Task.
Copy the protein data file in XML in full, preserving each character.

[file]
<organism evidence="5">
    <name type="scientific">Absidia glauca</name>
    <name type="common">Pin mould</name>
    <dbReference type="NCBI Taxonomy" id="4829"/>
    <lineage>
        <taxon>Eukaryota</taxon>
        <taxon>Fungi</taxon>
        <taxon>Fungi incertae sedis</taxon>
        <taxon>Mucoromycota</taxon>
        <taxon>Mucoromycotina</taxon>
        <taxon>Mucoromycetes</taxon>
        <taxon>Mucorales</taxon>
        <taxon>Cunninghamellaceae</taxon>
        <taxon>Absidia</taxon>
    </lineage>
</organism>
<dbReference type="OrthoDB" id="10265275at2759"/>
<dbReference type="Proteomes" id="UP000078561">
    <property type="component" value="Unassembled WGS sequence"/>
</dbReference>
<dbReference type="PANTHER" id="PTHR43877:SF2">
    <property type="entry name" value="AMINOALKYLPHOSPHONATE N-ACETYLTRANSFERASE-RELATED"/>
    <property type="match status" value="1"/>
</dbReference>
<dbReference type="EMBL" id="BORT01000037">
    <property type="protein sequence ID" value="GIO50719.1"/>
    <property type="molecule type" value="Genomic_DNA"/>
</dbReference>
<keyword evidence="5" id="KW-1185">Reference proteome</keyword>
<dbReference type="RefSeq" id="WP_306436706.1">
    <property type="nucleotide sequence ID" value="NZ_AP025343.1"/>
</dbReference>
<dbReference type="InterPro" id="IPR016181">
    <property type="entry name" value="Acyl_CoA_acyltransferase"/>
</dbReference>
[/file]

<organism evidence="5">
    <name type="scientific">Absidia glauca</name>
    <name type="common">Pin mould</name>
    <dbReference type="NCBI Taxonomy" id="4829"/>
    <lineage>
        <taxon>Eukaryota</taxon>
        <taxon>Fungi</taxon>
        <taxon>Fungi incertae sedis</taxon>
        <taxon>Mucoromycota</taxon>
        <taxon>Mucoromycotina</taxon>
        <taxon>Mucoromycetes</taxon>
        <taxon>Mucorales</taxon>
        <taxon>Cunninghamellaceae</taxon>
        <taxon>Absidia</taxon>
    </lineage>
</organism>
<dbReference type="OrthoDB" id="10265275at2759"/>
<dbReference type="Proteomes" id="UP000078561">
    <property type="component" value="Unassembled WGS sequence"/>
</dbReference>
<dbReference type="PANTHER" id="PTHR43877:SF2">
    <property type="entry name" value="AMINOALKYLPHOSPHONATE N-ACETYLTRANSFERASE-RELATED"/>
    <property type="match status" value="1"/>
</dbReference>
<dbReference type="EMBL" id="BORT01000037">
    <property type="protein sequence ID" value="GIO50719.1"/>
    <property type="molecule type" value="Genomic_DNA"/>
</dbReference>
<keyword evidence="5" id="KW-1185">Reference proteome</keyword>
<dbReference type="RefSeq" id="WP_306436706.1">
    <property type="nucleotide sequence ID" value="NZ_AP025343.1"/>
</dbReference>
<dbReference type="InterPro" id="IPR016181">
    <property type="entry name" value="Acyl_CoA_acyltransferase"/>
</dbReference>